In 1900, John Elfreth Watkins made a number of predictions about what the world would be like in 2000. A piece entitled What May Happen in the Next Hundred Years with 28 of them was published in the Christmas issue of the Ladies’ Home Journal.
I found a reference to his seminal article in Thomas Lombardo’s Contemporary Futurist Thought: Science Fiction, Future Studies, and Theories and Visions of the Future in the Last Century. Watkins was not a science-fiction author or a particularly known futurist. He was apparentñy a Civil Engineer but details about his life are mixed up between John Elfreth Watkins Senior and Junior – father and son. (This seems to be the case while I am writing this at Wikipedia).
10 years ago, Watkins came back to life when the Saturday Evening Post’s history editor published a feature praising Watkins’ accuracy. Many other journals republished or ellaborated emphasizing Watkins’ hits and misses.
Re-reading the article today, what I can see is that some of this predictions are still timely and more necessary than ever. After a not particularly hot summer in Spain, I am thinking of prediction #5: No Mosquitoes nor Flies. Insects screens will be unnecessary. But it is also probably the case with his perhaps most debated and less understood prediction #3: There will be No C, X, or Q in our every-day alphabet, where I guess that he was actually envisioning that writing might eventually disappear…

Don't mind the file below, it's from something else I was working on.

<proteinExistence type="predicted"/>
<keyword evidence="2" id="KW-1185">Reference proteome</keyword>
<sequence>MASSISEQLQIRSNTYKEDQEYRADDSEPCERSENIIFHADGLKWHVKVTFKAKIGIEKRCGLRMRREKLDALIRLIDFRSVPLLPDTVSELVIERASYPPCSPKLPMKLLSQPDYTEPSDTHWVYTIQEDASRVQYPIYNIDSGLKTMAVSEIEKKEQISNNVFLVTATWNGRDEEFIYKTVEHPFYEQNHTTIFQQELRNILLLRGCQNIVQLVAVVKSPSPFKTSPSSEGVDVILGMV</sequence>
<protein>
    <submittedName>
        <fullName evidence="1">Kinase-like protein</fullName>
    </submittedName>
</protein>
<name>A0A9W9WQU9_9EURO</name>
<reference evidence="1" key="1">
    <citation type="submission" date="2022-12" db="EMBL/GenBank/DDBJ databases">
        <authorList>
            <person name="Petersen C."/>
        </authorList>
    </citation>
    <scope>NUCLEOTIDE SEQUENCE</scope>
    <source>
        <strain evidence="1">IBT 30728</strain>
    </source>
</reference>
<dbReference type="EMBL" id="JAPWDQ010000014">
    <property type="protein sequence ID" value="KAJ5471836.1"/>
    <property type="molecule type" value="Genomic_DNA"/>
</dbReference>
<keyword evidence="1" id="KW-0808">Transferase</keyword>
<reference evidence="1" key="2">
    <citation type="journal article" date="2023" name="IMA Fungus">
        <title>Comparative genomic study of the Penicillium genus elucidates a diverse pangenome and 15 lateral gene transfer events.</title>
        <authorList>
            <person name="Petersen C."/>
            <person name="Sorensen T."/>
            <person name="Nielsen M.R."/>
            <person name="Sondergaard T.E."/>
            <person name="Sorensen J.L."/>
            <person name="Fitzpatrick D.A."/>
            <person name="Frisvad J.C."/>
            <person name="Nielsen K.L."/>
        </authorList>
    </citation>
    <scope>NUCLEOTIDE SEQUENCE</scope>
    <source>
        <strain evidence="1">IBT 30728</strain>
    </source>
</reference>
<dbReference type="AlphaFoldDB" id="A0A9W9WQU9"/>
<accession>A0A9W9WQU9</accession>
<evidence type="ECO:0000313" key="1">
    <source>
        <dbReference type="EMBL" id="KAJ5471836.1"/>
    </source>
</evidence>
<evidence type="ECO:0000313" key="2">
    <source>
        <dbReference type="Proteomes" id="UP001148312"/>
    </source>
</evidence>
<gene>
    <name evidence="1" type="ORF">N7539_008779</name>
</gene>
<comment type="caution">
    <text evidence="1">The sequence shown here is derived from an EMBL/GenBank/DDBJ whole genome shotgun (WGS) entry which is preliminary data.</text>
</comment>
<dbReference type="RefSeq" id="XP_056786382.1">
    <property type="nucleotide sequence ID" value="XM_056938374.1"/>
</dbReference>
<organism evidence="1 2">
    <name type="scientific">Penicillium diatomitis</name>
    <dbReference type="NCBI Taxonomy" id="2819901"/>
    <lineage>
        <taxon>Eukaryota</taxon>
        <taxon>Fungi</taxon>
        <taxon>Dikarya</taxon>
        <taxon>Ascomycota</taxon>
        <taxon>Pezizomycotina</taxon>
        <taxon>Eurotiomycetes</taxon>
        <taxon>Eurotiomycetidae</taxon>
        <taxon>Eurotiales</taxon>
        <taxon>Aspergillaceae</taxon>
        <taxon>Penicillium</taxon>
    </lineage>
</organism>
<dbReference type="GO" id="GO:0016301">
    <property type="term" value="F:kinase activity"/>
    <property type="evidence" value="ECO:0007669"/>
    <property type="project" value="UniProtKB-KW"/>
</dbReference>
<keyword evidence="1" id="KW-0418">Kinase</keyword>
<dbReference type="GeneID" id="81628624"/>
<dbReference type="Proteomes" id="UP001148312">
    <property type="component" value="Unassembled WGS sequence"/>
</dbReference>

Spelling by sound will have been adopted, first by the newspapers. English will be a language of condensed words expression condensed ideas and will be more extensively spoken than any other. Russian will rank second.
In any case, delicious reading as it is usually the case with past futures…
Featured Image: December 1900 Christmas Cover for The Ladies Home Journal.
What is interesting is that most “predictions” were optimistic and most of them became basically correct. They believed in a better future and were looking forward to it. However, it seems now pessimism is all around with gloomy views of a terrible world with catastrophic predictions (see your last entry for example…). I pity really, because I do not think there is really ground for such a pessimism.